The parties to this controversy will usually be referred to as follows: the old lessee as the "appellee" or by his name, "Milton A. Johnson" and the rival applicant as the "appellant" or by his name, "J.C. Stauffer." The ruling of the Board affirmed the decision of the Commissioner.

The applicants for the lease in question here are Milton A. Johnson and his wife, Gweneth M. Johnson of Evanston, Wyoming, who made a yearly rental offer of $256.00; the yearly rental on the old lease was $195.00. J.C. Stauffer of Willard, Utah, tendered a yearly rental offer of $3,500.

The Land Commissioner prior to his disposition of the contest also set out certain information derived from the several applications of these parties as follows:

"IMPROVEMENTS: Applicants Johnson report improvements owned by them on the Section on which they place a valuation of $19,450.00. These improvements consist of two squared log dwellings, two barns one coop, one corral, one shed, one garage, 3/4 mile road and bridges, irrigation ditches, 160 rods three inch woven wire fence, three miles of four wire fence and 3/4 miles of six wire fence.

"Applicant Stauffer reports improvements on which he placed an estimated valuation of $4,000.00 and that amount accompanied his application as the estimated value of the improvements on the Section.

"STOCK WATER: There is stock water on the Section applied for furnished by Mill Creek.

* * *

"Applicant Milton A. Johnson was the old lessee. Applicants Johnson own land which adjoins the Section in conflict on the north and east and part corners it on the northeast. Part of their leased land is about 2 1/4 miles northeast of the Section. They own 5 horses, 5 beef cattle, one hog and one dairy cow, a total of 12 head of livestock. Their application reports 290 acres of the Section in grazing, 320 acres in wild hay, 7 acres in wheat and 23 acres in barley. It states that 638 acres of the Section has a water right under Bear River Wyoming Water Division No. 4. They state that the hay meadow had about $100.00 worth of commercial fertilizer scattered on it in 1949. The former lease on this land was held by the Wyoming Farm Loan Board under Loan No. 895 — Uinta — Milton A. Johnson and if a new lease is awarded to Mr. Johnson it will also be held by the Farm Loan Department in connection with his loan. This land has been leased by the Johnson interests since January 15, 1921. On June 2, 1947, Mr. Joseph A. Johnson assigned the lease to Milton A. Johnson, who held the lease to its expiration date. The expiring lease carried a rental of $195.00 a year, based on 350 acres of cultivated land at 50c an acre, 240 acres of grazing land at 7 1/2c an acre and 50 acres at 5c an acre. They offered $256.00 a year for the Section in conflict but they did not set out as to just how their offer was figured, but on a per acre basis it would amount to 40c an acre for the 640 acres. When the Johnson family leased this land in 1921 there were 100 acres of hay land on the Section and 540 acres of grazing land. In the years in which they have held the lease they have improved the property to such an extent that it is a very valuable Section, which value exists largely through the labor and money they have put into the land and improvements on the Section, and its present value is due to the efforts of the Johnson family."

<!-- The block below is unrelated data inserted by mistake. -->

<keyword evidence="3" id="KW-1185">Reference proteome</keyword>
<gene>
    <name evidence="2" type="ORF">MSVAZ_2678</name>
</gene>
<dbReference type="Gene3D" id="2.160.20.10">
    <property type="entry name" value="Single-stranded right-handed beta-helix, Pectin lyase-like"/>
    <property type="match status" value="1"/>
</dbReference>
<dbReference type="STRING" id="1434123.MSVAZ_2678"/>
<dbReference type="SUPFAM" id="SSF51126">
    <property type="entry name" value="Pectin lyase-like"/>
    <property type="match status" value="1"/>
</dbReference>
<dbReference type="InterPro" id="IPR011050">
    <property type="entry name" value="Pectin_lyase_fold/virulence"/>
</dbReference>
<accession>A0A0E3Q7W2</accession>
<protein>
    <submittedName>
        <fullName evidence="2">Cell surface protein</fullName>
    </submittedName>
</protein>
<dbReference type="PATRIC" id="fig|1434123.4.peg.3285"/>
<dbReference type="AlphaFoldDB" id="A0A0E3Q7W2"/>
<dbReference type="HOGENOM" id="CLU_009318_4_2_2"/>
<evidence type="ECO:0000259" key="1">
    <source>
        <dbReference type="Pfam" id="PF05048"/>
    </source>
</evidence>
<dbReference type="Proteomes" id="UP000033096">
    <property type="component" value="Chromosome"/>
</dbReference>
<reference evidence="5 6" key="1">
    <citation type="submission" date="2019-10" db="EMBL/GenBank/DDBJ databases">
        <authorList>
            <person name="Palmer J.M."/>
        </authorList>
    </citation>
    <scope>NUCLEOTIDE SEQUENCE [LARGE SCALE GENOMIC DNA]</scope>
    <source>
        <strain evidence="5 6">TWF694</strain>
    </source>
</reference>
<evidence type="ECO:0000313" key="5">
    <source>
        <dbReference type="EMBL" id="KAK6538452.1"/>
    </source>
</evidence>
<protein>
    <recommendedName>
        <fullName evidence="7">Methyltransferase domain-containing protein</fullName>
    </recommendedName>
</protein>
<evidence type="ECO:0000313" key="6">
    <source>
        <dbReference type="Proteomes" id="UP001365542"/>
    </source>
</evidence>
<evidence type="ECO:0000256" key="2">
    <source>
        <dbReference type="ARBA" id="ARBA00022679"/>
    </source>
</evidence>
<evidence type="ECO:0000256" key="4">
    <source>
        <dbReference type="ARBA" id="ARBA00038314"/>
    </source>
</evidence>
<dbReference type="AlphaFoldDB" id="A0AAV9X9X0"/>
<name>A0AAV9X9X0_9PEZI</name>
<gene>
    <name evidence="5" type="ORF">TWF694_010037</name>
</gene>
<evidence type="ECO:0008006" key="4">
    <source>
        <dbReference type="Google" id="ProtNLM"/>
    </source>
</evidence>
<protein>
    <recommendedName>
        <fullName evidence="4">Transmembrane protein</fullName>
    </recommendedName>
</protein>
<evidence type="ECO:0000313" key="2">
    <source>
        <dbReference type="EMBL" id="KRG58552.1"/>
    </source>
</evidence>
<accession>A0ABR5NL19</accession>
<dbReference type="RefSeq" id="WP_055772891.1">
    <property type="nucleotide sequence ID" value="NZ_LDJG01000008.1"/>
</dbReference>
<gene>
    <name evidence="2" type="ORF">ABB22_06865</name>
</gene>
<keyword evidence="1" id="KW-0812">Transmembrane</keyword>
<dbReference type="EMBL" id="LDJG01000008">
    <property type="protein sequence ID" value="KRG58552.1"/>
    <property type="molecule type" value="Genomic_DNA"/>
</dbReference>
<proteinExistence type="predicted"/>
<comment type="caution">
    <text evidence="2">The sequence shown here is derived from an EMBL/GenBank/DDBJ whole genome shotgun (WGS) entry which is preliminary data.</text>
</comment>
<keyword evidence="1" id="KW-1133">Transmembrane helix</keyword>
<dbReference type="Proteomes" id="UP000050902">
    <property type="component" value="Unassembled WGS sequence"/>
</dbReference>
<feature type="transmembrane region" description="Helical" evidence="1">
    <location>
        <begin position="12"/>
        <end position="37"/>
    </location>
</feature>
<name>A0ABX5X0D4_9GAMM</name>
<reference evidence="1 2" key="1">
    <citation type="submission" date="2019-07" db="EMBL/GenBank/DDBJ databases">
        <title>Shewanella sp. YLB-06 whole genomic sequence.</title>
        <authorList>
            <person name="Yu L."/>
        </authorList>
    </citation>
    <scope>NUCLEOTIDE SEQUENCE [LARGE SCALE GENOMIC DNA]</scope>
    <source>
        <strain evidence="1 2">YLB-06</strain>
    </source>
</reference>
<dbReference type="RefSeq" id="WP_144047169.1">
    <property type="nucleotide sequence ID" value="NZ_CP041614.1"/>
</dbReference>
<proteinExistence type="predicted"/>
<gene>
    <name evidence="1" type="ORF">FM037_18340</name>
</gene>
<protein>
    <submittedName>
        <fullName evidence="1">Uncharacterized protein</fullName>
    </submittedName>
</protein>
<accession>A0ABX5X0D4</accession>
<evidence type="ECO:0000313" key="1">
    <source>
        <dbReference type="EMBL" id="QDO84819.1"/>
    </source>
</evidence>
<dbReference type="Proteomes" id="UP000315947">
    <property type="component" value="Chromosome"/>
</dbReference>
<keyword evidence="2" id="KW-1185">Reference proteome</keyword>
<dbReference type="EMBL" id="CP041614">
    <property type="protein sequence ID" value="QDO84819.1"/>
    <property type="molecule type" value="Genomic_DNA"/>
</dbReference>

As to the application by Stauffer the Commissioner said:

"Applicant J.C. Stauffer owns land which adjoins the Section in conflict on the south and part of his deeded land is about one-half mile southwest of the Section. He owns 900 head of beef cattle. He desires to lease the land for grazing purposes.

"The following letter accompanied his application:

"`Cheyenne, Wyoming

February 15, 1950

"`Commissioner of Public Lands

Cheyenne, Wyoming.


I am enclosing herewith an application to lease All of Section 36, Township 13 North, Range 120 West, which I have sub-leased for the years of 1946, 1947, and 1948, for which I have paid $10,000.00 for most of the mentioned section.

I am enclosing my check for $7503.00 as the initial payment and deposit for improvements as set forth in the lease application.

Very truly yours,

/s/ J.C. STAUFFER.'"

"He offered $3,500 a year for the Section or about $5.47 an acre."

In disposing of this contest the Commissioner stated: "Applicant Johnson was the old lessee in this conflict. The Johnson family had this land leased from the State since 1921, having used the school section as the base of an operating ranch unit. Improvements, such as dwellings, and barns, plus fences, irrigation canals, ditches and hay meadows are on this State land. It is today a valuable section of land in that area and of material value to applicant Johnson in connection with his privately owned grazing land adjoining the school section. It is further recognized that this land is a valuable school section through the labor and money put into this land by the former lessees. Applicant J.C. Stauffer intends to use the land in conflict for grazing purposes in addition to other lands he owns adjoining on the south. It is the opinion of the Commissioner that this school section should serve as a base ranch like it has in the past for the best interests of the State and that the legal preference right of the old lessee to have his lease renewed should prevail. Therefore, the application of Milton A. Johnson and Gweneth M. Johnson to lease the school section in conflict is allowed for a ten year term at an annual rental of $256.00 or 40 cents per acre.

"The application of J.C. Stauffer is disallowed."